*By Marília Borges, consultant at Euromonitor International
The impacts of the COVID-19 pandemic on Brazil’s economy is evident, with the permanent shutdown of players from a myriad of sectors, including services like travel, due to bankruptcy. That leads to a deteriorated labour market, impacting Brazilians’ confidence levels and willingness to spend on non-essential goods and services, such as tourism. For that reason, Brazil-residents revisit their travel plans to make them fit into the former’s contrained budgets, as there is a pent-up demand for leisure and entertainment, caused by the extended period of social distancing and mobility restriction.
Amidst such a long period of social distancing, Brazilians are eager for leisure. In that sense, tourism leverages its aspirational appeal to meet this pent-up demand. However, Brazilians are reluctant to splurge, given the uncertainties that still surround the economic scenario, as well as the increased risk of COVID-19 contamination brought by new variants, such as the delta variant. As a result, Brazilian tourists revisit their travel plans, so as to decrease their average length of stay and avoid agglomeration from crowded attractions and foodservice outlets. Also, short-distance domestic trips are the ones driving the recovery.
In that sense, Brazilians prioritize road transport modes whenever possible, which benefits car rental. Travelling on a private car gives Brazilians a sense of increased control over their travel experience, as they can decide when to leave and when to come back, in addition of accommodating any last minute change of plans.
Lodging drafts a recovery movement starting from the domestic space
Lodging observes Brazil-residents making a similar move towards the domestic space. With Brazilians still facing restrictions to travel abroad, as well as devaluated Brazilian Real making more expensive to plan outbound trips, tourists prioritize travelling in the domestic space away from urban centres. In that context, lodging categories such as resorts are benefitted, as they offer tourists options of outdoors actiivities while providing them with an environment that avoids agglomeration. In that sense, tourists expect accomodation to become the destination itself.
Nature destinations benefit too, as those provide a sense a increased sanitary safety given strict protocols to avoid overturism. As a consequence, concerns about social and environmental impacts of tourism activity emerge in the minds of Brazilians. While choosing destinations away from urban centres, Brazilians look for opportunities to support local economic activities while enjoying the most authentic local experience possible. Staying at small inn or even at a local’s house, as well as hiring services from local agents. As for environmental impacts, Brazilians are increasingly more aware about the importance of the correct garbage dispposal especially when visiting nature destinations.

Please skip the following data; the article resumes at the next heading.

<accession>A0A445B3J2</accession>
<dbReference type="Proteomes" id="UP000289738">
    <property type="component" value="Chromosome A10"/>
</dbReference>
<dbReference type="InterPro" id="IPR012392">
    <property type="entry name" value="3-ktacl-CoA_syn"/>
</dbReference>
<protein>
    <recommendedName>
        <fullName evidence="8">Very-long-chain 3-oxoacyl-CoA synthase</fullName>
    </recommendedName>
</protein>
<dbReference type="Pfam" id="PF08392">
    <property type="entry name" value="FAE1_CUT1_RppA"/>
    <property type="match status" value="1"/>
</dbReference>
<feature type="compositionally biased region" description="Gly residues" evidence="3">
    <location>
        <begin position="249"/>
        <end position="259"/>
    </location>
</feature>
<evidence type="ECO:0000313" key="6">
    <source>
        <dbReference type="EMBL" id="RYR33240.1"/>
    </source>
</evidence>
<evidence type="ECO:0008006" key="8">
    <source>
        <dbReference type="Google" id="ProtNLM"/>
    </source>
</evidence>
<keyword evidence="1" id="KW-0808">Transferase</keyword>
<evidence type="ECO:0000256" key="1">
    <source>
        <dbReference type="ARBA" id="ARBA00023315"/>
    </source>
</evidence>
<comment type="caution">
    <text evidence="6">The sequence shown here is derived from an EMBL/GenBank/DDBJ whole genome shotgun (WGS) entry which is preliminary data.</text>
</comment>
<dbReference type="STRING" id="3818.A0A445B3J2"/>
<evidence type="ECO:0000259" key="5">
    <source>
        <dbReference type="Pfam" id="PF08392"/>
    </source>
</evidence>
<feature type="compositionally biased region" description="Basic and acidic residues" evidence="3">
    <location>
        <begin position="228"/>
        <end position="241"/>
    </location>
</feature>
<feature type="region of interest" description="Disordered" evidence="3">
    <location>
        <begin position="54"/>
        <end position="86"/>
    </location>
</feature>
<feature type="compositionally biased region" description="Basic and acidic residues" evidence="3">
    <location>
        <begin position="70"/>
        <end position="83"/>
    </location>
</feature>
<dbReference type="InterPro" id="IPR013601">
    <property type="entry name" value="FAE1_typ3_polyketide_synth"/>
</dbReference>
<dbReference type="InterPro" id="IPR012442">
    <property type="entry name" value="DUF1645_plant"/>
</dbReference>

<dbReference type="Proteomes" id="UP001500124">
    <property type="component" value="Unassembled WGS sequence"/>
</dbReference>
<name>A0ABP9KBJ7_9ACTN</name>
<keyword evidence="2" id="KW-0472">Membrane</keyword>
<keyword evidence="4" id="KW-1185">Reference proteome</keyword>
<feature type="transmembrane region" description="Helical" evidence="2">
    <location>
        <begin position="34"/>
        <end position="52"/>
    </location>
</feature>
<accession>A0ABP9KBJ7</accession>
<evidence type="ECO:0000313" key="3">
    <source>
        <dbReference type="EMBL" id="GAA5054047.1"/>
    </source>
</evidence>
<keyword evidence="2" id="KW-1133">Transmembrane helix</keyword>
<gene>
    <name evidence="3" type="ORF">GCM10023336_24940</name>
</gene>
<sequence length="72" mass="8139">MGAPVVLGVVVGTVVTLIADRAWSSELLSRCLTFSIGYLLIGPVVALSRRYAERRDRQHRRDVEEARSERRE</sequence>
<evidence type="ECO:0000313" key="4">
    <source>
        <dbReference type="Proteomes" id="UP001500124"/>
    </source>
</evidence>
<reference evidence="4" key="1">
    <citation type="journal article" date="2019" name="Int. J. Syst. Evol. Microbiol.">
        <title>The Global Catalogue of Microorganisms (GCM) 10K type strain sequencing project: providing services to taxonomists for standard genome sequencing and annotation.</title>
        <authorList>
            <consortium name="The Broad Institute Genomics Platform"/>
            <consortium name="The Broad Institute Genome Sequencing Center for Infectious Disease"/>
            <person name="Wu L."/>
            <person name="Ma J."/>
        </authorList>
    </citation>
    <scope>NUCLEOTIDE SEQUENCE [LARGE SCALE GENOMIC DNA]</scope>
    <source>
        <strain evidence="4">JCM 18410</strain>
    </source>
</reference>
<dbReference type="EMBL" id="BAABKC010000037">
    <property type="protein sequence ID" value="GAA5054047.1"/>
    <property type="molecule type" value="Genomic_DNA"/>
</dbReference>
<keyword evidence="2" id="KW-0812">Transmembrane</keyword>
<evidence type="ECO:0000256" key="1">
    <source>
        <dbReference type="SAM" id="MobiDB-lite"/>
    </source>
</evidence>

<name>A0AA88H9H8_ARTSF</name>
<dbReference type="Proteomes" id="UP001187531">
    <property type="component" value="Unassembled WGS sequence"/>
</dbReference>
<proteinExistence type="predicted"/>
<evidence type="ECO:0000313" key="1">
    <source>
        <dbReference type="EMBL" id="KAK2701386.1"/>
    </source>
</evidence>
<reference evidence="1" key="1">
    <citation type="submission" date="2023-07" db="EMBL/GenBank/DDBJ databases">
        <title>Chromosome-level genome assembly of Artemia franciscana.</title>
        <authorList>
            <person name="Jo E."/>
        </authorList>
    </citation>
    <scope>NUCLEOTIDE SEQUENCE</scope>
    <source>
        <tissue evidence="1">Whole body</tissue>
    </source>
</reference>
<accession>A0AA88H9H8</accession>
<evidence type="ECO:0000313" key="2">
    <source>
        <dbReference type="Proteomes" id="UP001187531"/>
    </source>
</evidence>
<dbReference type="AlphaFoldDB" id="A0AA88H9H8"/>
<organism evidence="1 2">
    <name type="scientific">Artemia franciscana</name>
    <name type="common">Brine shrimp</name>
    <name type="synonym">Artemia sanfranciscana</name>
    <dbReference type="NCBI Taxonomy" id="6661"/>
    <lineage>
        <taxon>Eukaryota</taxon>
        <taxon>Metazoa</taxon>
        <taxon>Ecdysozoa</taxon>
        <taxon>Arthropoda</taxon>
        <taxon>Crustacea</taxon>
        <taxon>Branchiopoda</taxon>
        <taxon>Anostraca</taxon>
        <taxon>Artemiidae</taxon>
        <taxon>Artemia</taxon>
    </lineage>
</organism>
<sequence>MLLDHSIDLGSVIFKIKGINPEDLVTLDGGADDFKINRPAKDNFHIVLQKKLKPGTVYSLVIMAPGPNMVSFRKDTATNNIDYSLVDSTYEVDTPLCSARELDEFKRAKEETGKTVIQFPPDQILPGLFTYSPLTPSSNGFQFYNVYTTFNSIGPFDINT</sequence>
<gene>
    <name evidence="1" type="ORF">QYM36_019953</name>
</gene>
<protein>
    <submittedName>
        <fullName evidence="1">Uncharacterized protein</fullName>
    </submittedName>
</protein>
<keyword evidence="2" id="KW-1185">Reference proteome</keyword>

Intermediaries leverage digitalization beyond its purely transactional nature
Online bookings register strong performance and pave the way to an increasingly digitalized industry. However, Brazilians strongly rely on the in-person experience when making travel reservations. In that sense, the increasing digitalization of Travel comes to enhance travellers experience when booking their trips, rather than to supress store-based transactions. Apart from the transactional nature of the use of digital tools, there are also consumers’ expectations that technology takes on an ever-growing importance in making the travel experience seamless. The ethical use of consumers data to provide them with more assertive product suggestions is already a reality supporting intermediaries to optimize their offer to increasingly demanding clients as tourists move away from commoditized travel packages and embrace the authentic, curated travel experience.
Concerns towards sanitary safety will remain dominant in the short to mid-term
The recovery of tourism in Brazil is tightly linked to the progress of mass vaccination in the country. Also, one of the main immunizers used for mass vaccination in Brazil is Chinese vaccine Coronavac, which made to the list of vaccines approved by WHO, but has not been approved by health authorities in the US and EU yet. Therefore, not only the availability of vaccines but also their international acceptance needs to be factored in when assessing Brazil’s position in global tourism.
Concerns towards sanitary safety will remain relevant over the short to mid-term, with tourists expecting companies to ensure thorough sanitization of high-touch surfaces and social distancing. As a consequence, companies will continue to leverage technology to offer contactless experiences through the travel experience, such as contactless procedures for in-person check-in at airports. Until demand restores to levels comparable to pre-pandemic ones, airlines, intermediaries and lodging players will resort to aggressive pricing strategies to keep consumers spending on a “book now travel later” basis. When demand recovers consistently, prices are expected to gravitate back around levels seen prior to pandemic, with hotels’ occupancy rates and airlines’ load factors retoring to financially sustainable levels.
The opinions expressed in this text are the author’s opinion and do not necessarily reflect the position of WTM Latin America.